A couple of months ago, I received an early copy of James Robertson’s 2010 book, Designing Intranets: Creating Sites That Work. As James writes on the book home page,
“Almost every medium-to-large organisation has an intranet, yet many staff complain that they can’t find what they need to do their jobs. Designing a successful intranet has been a black art to date, with limited opportunities to see other intranets or to share practical approaches. This has made it hard for intranet and project teams to be confident that they are producing the best possible site.
Thankfully there is now a definitive textbook for teams starting into a design or redesign project. In 275 pages, full-colour throughout, this book provides a practical step-by-step methodology for project teams. Key techniques are outlined that work for intranets of every size, all designed to ensure that the new site meets staff needs.“
It’s a good book, full of hidden gems. I have already recommended it during my workshops and discussions with clients – and even a couple of Intranet consultants too – as a toolkit for approaching the design of intranets. During my reading of the book, I marked up lots of pages with thoughts and reactions.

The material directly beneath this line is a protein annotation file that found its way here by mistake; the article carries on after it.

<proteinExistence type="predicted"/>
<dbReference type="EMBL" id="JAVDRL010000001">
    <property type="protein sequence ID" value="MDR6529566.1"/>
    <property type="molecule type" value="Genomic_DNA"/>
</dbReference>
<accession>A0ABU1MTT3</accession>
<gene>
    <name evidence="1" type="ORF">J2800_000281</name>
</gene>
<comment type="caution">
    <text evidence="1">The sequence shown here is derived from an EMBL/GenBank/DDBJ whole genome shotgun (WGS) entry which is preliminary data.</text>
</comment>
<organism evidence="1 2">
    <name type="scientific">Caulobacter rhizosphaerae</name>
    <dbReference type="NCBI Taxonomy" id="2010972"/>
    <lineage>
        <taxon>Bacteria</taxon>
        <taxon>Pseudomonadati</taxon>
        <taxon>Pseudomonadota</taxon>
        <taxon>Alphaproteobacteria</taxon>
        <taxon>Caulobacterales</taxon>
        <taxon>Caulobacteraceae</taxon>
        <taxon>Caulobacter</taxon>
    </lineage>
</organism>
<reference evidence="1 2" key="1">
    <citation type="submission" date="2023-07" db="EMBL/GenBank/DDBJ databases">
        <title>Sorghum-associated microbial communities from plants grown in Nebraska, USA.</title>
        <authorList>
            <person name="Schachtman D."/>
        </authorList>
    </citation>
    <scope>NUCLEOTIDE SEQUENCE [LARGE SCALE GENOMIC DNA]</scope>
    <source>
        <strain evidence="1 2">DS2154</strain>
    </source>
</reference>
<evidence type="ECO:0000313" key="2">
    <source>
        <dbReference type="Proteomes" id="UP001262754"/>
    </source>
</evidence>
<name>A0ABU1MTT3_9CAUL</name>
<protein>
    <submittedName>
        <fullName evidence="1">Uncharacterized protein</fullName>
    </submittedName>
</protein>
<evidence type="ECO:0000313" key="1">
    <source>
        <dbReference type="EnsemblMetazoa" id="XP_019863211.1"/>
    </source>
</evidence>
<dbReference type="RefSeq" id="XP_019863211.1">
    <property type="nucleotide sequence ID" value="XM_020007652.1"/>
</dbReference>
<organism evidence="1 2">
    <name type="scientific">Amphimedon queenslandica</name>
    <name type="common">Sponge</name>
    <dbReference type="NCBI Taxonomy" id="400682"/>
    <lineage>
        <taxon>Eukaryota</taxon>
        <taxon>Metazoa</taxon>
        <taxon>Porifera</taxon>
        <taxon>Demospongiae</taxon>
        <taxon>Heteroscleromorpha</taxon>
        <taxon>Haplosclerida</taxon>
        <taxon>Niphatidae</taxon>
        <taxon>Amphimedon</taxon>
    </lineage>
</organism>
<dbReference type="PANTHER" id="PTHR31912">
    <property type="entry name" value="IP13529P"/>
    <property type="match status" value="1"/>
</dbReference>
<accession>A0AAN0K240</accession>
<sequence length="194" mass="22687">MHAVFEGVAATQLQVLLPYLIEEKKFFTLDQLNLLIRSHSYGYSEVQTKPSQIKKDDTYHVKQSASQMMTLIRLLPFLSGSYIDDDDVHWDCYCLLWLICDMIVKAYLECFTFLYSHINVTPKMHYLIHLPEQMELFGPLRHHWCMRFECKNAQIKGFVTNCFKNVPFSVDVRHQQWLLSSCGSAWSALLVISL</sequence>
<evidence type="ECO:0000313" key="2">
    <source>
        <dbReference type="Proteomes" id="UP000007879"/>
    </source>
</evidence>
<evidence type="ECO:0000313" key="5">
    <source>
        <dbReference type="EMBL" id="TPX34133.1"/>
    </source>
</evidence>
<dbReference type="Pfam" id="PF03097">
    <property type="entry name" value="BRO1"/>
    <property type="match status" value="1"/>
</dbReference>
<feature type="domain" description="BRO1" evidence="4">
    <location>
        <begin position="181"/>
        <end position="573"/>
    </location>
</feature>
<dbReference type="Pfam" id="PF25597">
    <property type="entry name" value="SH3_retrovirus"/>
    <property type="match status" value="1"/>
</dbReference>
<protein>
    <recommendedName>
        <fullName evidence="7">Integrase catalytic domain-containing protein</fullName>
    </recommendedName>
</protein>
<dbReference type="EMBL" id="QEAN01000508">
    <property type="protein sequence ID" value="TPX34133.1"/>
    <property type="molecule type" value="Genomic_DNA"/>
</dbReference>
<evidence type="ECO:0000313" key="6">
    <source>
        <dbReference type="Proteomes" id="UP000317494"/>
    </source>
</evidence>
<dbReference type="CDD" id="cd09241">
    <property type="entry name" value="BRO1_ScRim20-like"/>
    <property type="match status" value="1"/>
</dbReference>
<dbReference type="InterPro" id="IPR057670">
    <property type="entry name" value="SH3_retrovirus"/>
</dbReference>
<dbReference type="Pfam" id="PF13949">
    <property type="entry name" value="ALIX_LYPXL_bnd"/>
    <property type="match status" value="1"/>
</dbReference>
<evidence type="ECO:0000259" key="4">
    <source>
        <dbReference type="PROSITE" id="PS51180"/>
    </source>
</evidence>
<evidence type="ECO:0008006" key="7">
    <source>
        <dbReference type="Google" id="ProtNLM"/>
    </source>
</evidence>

– It was useful to get detailed instructions on how to use the various design and research approaches for Intranets. James “shares the secrets,” and diminishes the magic quotient for the tools. That’s important.
– I really liked the pointers to other complementary books. Some I had heard of in passing, others were new to me. I like it when a book becomes a starting point on a learning journey.
After reading the book and discussing a number of points with James (in Stockholm, nonetheless!), I feel the book is strongest in the area of content-oriented intranets, and I don’t always agree with James’s points on the collaboration side of Intranets. But hey, that’s what makes this space interesting – different perspectives all round. There are a ton of screenshots in this full color book, and I found that very enlightening. And useful.
Categories: Tools & Technologies